28. A light source device comprising:
a semiconductor laser source including at least an active layer region and a phase adjustment region;
a second harmonic generation device for generating a second harmonic from light emitted from the semiconductor laser source;
a means for injecting into the phase adjustment region a current that is in anti-phase with a current injected into the active layer region when modulation is performed by switching an average output power of the semiconductor laser source between at least two values corresponding to a low output and a high output, respectively; and
a means for controlling the current injected into the active layer region in such a manner that a power of the second harmonic generated in the second harmonic generation device becomes constant after the switching.
29. A light source device comprising:
a semiconductor laser source including at least an active layer region and a phase adjustment region;
a second harmonic generation device for generating a second harmonic from light emitted from the semiconductor laser source;
a means for injecting into the phase adjustment region a current that is in anti-phase with a current injected into the active layer region when modulation is performed by switching an average output power of the semiconductor laser source between at least two values corresponding to a low output and a high output, respectively; and
a means for controlling the current injected into the active layer region and the phase control region in such a manner that a power of the second harmonic generated in the second harmonic generation device becomes constant after the switching.
30. The light source device according to any one of claims 25 to 29, wherein the semiconductor laser source is a distributed Bragg reflector (DBR) semiconductor laser source having a DBR region.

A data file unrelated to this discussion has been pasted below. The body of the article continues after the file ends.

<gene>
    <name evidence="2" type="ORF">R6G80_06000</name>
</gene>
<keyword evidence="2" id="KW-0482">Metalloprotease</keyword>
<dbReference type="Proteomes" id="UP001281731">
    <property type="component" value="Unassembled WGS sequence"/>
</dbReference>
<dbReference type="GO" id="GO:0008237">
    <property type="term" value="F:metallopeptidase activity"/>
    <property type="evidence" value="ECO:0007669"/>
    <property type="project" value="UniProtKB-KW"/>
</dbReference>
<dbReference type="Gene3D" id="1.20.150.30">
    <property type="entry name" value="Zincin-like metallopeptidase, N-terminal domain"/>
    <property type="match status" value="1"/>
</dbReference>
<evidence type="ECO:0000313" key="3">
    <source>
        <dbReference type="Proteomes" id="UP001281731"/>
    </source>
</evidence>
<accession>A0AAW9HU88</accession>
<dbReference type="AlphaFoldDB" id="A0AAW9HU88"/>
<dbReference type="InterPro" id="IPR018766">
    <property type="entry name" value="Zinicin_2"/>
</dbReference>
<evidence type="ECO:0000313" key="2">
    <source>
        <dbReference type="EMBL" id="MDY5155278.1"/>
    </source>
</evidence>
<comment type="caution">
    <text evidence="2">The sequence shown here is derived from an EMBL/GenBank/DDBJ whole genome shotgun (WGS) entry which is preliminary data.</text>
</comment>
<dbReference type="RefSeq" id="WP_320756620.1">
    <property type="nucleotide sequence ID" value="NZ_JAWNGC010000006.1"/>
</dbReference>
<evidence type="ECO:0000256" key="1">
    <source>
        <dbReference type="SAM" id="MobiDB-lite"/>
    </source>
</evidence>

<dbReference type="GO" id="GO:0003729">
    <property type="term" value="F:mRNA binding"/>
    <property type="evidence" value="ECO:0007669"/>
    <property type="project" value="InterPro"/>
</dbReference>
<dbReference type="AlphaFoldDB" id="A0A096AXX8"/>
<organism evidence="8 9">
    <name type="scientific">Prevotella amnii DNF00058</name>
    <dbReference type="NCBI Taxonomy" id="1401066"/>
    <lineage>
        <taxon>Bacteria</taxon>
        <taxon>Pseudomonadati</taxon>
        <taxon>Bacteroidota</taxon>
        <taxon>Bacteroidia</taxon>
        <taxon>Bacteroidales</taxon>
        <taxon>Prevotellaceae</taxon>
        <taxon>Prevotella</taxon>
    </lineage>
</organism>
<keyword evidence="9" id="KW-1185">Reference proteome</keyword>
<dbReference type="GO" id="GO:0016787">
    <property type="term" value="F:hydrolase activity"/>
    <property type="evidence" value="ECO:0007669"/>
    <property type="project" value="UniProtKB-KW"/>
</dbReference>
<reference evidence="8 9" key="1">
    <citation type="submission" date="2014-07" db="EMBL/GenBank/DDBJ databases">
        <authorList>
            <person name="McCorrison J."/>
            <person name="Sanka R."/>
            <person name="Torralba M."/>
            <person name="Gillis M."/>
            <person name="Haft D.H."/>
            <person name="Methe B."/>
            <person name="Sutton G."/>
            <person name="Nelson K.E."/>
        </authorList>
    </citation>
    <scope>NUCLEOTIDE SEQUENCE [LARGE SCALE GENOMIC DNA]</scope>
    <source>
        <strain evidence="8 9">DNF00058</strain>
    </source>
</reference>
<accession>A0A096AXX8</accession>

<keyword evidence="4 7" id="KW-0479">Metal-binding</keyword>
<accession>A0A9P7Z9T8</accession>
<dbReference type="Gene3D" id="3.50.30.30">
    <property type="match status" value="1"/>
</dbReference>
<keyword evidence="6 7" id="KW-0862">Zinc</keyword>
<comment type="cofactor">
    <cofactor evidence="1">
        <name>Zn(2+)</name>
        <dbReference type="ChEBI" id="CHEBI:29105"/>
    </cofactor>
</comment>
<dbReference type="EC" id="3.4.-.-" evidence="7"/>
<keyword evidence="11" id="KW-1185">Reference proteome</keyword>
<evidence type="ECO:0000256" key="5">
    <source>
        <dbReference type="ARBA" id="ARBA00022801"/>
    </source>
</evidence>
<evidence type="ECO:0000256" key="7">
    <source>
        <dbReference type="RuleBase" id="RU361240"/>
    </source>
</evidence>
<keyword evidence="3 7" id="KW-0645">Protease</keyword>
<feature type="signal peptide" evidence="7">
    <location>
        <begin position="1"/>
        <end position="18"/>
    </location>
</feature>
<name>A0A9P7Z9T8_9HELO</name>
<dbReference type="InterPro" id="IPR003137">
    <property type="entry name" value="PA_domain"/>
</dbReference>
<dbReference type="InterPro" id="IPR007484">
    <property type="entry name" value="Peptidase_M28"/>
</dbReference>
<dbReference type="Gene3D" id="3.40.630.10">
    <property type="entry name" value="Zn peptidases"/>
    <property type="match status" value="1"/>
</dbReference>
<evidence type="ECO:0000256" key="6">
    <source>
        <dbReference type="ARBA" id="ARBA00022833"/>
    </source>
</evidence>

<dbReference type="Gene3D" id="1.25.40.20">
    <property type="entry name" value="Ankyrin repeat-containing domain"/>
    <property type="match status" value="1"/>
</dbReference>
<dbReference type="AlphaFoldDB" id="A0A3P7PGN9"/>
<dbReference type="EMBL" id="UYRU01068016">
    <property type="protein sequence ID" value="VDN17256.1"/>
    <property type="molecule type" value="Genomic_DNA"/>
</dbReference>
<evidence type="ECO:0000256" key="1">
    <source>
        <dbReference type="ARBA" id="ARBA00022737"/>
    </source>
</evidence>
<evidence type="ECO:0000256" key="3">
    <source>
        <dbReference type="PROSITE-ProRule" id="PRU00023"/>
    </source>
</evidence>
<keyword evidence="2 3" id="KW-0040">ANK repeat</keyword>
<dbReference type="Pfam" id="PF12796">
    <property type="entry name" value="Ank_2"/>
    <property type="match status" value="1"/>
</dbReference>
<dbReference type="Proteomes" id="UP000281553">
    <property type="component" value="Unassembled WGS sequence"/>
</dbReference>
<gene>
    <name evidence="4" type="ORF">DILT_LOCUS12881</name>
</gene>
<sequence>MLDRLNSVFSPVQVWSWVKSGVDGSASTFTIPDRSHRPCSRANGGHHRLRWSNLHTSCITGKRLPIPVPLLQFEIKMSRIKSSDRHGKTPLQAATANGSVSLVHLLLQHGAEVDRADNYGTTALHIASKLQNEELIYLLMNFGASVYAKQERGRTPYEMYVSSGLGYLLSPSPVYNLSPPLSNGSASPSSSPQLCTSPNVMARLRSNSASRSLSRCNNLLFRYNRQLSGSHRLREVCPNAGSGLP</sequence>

31. The light source device according to any one of claims 25 to 27, wherein light emitted from the semiconductor laser source is made incident on the second harmonic generation device.
32. An optical information recording/reproducing apparatus comprising:
the light source device according to any one of claims 1 to 17 and 25 to 31;
a condensing optical system for guiding light from the light source device to an information carrier; and
a means for detecting light reflected from the information carrier.
Description
TECHNICAL FIELD

[0001] The present invention relates to light source devices and methods for controlling the same. More specifically, the present invention relates to a short-wavelength light source that includes a semiconductor laser device and a second harmonic generation device, as well as to the method for controlling the output light intensity of the same.

BACKGROUND ART

[0002] Compact short-wavelength light sources are required in order to achieve high density for optical disks and high resolution for displays. Coherent light sources using a semiconductor laser and a quasi phase matching (referred to as “QPM” in the following) optical waveguide-type second harmonic generation (referred to as “SHG” in the following”) device (optical waveguide-type QPM-SHG device) have received attention as compact short-wavelength light sources (see Yamamoto et al., Optics Letters, Vol. 16, No. 15, 1156 (1991)).

[0003]FIG. 20 shows a diagram showing the configuration of an SHG blue light source using an optical waveguide-type QPM-SHG device. As shown in FIG. 20, a wavelength-variable distributed Bragg reflector (referred to as “DBR” in the following) semiconductor laser 54 having a DBR region is used as the semiconductor laser. The wavelength-variable DBR semiconductor laser 54 is a 0.85 μm band 100 mW level AlGaAs wavelength-variable DBR semiconductor laser, and includes an active layer region 56, a phase adjustment region 57 and a DBR region 58. The oscillation wavelength can be changed continuously by controlling the currents injected into the phase adjustment region 57 and the DBR region 58 at a constant ratio.

[0004] The optical waveguide-type QPM-SHG device 55 serving as the second harmonic generation device is made of an optical waveguide 60 and periodic polarity inversion regions 61 formed on an X-cut MgO-doped LiNbO3 substrate 59. The optical waveguide 60 is formed by proton exchange in pyrophosphoric acid. Moreover, the periodic polarity inversion regions 61 are fabricated by forming a comb-shaped electrode on the X-cut MgO-doped LiNbO3 substrate 59 and applying an electric field.